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ALLДата выпуска на большой экран:
2002Дата выпуска DVD:
Dolby Digital 5.1Языки: ItalianСубтитры: French
4:3, Full Screen, ColorЖанры: Оперы/ОпереттыPietro Mascagni (1863-1945)
L'AMICO FRITZCommedia in tre atti su libretto di P. Suardon dal romanzo omonimo di Emile Erkmann e Pierre-Alexandre Chatrian
CEL Teatro di Livorno (Stagione Lirica 2002)
Live recorded November 2002
Edizioni Casa Musicale Sonzogno di Piero Ostali, Milano
Fritz Kobus Jose Bros Tenore
Suzel Dimitra Theodossiou Soprano
Bcppe Sandra Pacheco-Quintero Mezzosoprano
David Alessandro Paliaga Baritono
Federico Emanuele Giannino Tenore
Hanezo Antonio Taschini Basso
Caterina Corinna Justian Schmidt SopranoDirector SIMONA MARCHIN1 Orchestra e Coro CittaLirica Conductor ROBERTO TOLOMELLI
Chorus Conductor Marco Bargagna
Scene and Costume designer IVAN STEFANUTTI
Light designer Massimo Corsi
The DVD is featured by original recording of the opera and NOT digitally re-mastered
Music FOR "GOOD HEARTS": THE INTIMISTIC
VERISMO OF PlETRO MASCAGNI
Introduction to L'Amico Fritz. By Alberto Paloscia, Artistic Director of CEL Teatro di Livorno
Fritz gives me hope in the future, and I work with a will. What fresh and simple music flows from my heart in these moments! Sometimes I fear that this music of mine is too simple, too ingenuous! What will the critics and the know-it-alls say? But so what: That's just the way I think and write. Mv music is for people of good heart. /.../ Pietro Mascagni to Edoardo Sonzogno, 13 February 1891
L'Amico Fritz, second entry in the catalog of the composer, marks the sudden turn towards comedy and the idyllic that followed by a year the premiere of Cavalleria Rusticana and in the same Teatro Costanzi in Roma where the verist one act melodrama had triumphed opening the way for the new naturalistic trend of Italian opera of the late 1800's and for the so-called "Giovine Scuola". A new course change for the elusive composer: after having given up the gestation of what should have been his "opera prima", Guglielmo Ralcliff, in favor of Cavalleria, composed in great haste for the Concorso Sonzogno, he immediately applied himself to a completely different subject and dramaturgical type, starting off on the most atypical, tortuous and contradictory course in (he history of 19th and 20th century opera: with the experience of Fritz, Mascagni, putting modest bourgeois sentiments to music, eloquently narrated by the duo Erckmann-Chatrian, opens the doors of the naturalist school to a new genre, the "lyric comedy". We are in the presence of a new challenge, which led Mascagni to test new territories, before they could be explored by Verdi with Falstaffi 1893) and Puccini with La Boheme (1896).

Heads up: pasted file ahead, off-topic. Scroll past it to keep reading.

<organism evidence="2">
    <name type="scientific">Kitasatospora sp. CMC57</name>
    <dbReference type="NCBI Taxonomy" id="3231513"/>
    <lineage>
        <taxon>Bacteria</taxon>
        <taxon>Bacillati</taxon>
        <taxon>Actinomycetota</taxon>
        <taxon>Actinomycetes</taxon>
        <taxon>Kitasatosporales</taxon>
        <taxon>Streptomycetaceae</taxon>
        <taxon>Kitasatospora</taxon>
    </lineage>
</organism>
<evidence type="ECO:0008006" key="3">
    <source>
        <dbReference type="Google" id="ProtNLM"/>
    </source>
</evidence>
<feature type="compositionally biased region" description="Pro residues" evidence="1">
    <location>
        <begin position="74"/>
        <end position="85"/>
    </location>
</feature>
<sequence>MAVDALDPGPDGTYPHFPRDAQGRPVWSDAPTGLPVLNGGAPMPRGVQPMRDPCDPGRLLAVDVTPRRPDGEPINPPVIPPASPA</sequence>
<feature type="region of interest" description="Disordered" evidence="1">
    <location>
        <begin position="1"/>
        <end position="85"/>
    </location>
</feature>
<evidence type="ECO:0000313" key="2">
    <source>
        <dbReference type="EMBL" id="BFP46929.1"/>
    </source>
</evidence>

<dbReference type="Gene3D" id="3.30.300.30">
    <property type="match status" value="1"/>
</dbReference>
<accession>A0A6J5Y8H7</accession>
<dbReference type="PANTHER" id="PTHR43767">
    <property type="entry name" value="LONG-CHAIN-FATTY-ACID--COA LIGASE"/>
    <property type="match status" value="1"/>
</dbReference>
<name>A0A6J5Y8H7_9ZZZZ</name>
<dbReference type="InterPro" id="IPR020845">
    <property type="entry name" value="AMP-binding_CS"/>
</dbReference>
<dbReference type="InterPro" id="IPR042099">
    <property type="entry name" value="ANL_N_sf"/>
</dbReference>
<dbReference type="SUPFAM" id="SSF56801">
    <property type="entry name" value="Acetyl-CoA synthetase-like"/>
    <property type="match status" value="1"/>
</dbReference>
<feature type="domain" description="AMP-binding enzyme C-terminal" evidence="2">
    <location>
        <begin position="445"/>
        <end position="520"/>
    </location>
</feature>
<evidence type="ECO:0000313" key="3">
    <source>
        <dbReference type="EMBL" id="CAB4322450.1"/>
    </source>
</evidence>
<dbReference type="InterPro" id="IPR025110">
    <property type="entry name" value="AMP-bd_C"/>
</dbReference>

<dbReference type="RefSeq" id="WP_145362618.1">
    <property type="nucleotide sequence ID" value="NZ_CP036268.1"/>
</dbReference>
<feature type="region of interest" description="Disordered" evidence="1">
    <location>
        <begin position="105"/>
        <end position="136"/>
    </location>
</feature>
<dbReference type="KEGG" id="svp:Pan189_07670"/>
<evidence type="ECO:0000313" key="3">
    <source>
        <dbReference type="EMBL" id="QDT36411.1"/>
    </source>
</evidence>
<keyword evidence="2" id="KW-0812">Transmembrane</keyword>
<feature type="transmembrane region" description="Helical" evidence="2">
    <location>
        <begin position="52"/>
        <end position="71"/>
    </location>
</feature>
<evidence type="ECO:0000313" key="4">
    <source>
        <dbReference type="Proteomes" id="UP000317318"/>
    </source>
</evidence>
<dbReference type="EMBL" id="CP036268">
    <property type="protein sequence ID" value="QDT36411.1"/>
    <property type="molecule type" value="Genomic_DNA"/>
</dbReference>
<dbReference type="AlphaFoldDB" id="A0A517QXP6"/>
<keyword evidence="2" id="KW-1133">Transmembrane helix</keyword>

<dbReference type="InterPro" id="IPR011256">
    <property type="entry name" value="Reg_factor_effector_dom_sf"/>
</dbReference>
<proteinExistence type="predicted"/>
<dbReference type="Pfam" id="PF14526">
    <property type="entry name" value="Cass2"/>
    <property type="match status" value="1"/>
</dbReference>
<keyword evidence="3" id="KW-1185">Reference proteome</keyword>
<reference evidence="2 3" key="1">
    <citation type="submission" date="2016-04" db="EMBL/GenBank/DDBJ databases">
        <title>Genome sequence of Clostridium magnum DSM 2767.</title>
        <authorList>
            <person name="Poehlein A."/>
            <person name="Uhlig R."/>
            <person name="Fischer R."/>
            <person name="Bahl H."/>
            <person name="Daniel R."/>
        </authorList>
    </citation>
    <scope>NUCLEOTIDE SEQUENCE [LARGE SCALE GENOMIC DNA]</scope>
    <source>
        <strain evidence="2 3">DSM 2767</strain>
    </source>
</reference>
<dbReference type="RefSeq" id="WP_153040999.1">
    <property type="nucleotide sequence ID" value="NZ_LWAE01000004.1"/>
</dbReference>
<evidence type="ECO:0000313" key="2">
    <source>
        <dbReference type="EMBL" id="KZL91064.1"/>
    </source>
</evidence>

According to many Mascagni biographers and experts, the course change of L'Amico Fritz towards an intimism of domestic flavor is to be ascribed, beyond the will of Mascagni to abandon momentarily the path of Mediterranean naturalism, already tread in his first opera, to a desire for familial tranquillity which characterizes this period of Mascagni's biography. Already accustomed to the laurels and joys of celebrity with the triumph of Cavalleria Rusticana, he is consequently more disposed to enjoy the peace of home and family (he became a father for the second time during the period he was composing L'Amico Fritz). This predisposition to serenity and optimism urges the composer towards the rural peace and the affections of friends and family life which characterize the libretto of Erckmann and Chatrian and divert his attention from the troubled and dreamlike atmosphere of the romantic and dissolute Ratcliff.